The F-19 posting to end all F-19 postings

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Andreas Parsch

olvasatlan,
2002. júl. 30. 16:22:432002. 07. 30.
Hello,

to beat a dead horse one last time: the "F-19" fighter designation.

Through FOIA, I have obtained a bunch of DOS/USAF letters regarding the
request and assignment of the designation F-20A to Notrhrop's
"Tigershark" aircraft in late 1982. These letters prove the following:

The designation "F-19" was skipped at Northrop's request. They wanted
F-20A, because they preferred an even number. The Soviet competitors in
the export fighter export market of the early 1980s all used odd
numbers, and Northrop wanted to stand out from these. So the official
"confusion with MiG-19"-story (which was called "nonsense" by almost
everyone) is in fact more or less close to the truth, albeit a bit
unfortunately formulated. Nobody would "confuse" an "F-19A" with a
MiG-19, especially because the latter was obsolete anyway at that time.
To say it again, Northrop didn't want to avoid "confusion" with MiG-19
in particular, but to use an even number to stand out from all the
Soviet odd ones.

The F-20A designator was approved despite official recommendation by
the USAF Standards Branch (at that time responsible for nomenclature
assignments) to follow the regulations and use "F-19A".


Below, I quote the essential portions of all USAF and DOD
correspondence about allocation of the F-20A designator. In-line
remarks in [brackets] are from me.


Ref.1
-----
Date: 28 Oct 1982
From: USAF, HQ Aeronautical Systems Div (AFSC),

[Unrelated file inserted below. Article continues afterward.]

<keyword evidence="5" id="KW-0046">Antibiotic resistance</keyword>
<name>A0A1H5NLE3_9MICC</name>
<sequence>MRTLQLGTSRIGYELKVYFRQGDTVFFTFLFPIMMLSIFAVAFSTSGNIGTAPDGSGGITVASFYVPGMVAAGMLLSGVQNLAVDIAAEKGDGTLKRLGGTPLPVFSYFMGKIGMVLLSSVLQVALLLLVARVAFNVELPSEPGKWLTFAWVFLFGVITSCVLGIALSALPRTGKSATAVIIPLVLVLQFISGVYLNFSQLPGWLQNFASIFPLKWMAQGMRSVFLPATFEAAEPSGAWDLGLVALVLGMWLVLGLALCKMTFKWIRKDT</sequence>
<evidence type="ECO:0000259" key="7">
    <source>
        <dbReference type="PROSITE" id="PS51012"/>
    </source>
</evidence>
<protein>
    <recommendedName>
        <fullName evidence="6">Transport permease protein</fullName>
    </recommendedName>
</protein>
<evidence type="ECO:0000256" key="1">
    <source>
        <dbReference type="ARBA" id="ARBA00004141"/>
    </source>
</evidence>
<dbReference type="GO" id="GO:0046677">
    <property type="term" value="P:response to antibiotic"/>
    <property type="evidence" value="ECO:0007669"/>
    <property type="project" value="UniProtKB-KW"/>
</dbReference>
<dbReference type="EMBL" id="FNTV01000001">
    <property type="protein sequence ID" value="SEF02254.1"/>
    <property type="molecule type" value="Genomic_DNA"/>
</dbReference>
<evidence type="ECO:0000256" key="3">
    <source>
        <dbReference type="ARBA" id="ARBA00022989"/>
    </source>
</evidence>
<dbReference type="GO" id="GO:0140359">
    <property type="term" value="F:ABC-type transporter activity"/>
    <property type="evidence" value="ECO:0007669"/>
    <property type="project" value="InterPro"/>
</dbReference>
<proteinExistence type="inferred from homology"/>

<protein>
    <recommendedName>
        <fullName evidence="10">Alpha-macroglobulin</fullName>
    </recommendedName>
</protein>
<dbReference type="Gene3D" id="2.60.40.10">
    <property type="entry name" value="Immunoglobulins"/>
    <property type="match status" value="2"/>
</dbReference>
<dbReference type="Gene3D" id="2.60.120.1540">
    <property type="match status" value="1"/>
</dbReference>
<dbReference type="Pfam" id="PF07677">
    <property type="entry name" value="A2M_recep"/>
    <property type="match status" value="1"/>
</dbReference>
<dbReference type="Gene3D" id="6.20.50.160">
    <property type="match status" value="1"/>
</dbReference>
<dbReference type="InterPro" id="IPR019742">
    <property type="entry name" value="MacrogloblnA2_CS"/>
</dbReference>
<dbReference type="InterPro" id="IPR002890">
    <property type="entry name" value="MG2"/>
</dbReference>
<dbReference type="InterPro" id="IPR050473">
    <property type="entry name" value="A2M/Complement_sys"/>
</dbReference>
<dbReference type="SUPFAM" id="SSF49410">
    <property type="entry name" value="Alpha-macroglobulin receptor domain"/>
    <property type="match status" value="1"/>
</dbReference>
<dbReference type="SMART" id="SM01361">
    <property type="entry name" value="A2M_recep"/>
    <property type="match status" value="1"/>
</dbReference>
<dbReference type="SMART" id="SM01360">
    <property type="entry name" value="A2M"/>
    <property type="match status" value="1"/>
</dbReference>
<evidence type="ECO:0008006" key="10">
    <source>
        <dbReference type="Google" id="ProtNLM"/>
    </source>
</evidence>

Wright-Patterson AFB
Signed Col. Craig O. Schaum, USAF
Director, Fighter/Attack SPO
Deputy for Tactical Systems
Reply to: TAA
To: ASD/ENESS
Subject: Redesignation of F-5G "Tigershark" Fighter Aircraft

"1. In mid 1981, Northrop Corporation's Intermediate Export
Fighter candidate was designated the F-5G. Since that time,
the F-5G has incorporated substantial changes in structure,
engine and aircraft systems. Northrop Corporation believes
these changes would be best reflected by a model designation
change from F-5G to F-20A, "Tigershark". Northrop's reason
for specifically requesting the model 20 designation is that
being an even number series [sic], it would be unique in the
foreign market which typically sees odd numbered threat
designators (MIG 19; MIG 21; MIG 23).

2. [...] [A description of the F-20A, suitable for the designation
allocation process]

[...]"


Ref.2
-----
Date: 1 Nov 1982
From: ENESS
Signed Maj. Frederic P. Walsh, USAF
Chief, Standards Branch
Directorate of Equipment Engineering
To: HQ AFSC/LGMP, HQ USAF/PRPRB (in turn)
Subject: Redesignation of F-5G "Tigershark" Fighter Aircraft
(ASD/TAA Ltr, 28 Oct 1982)

"1. The attached request [Ref.1 above] is forwarded for your
consideration and approval of a new Mission-Design-Series (MDS)
designator.

2. MDS designator F-5G was approved for Northrop's Intermediate
Export Fighter candidate in May 1981. Based on the information
contained in the subject letter, the aircraft has been changed
sufficiently from the original F-5G configuration to warrant
assignment of a new MDS as requested.

3. Our records indicate that -19 is the next number available
for assigment in the "F" series and to comply with AFR 82-1
paragraph 3f we feel that F-19A should be assigned to this
aircraft.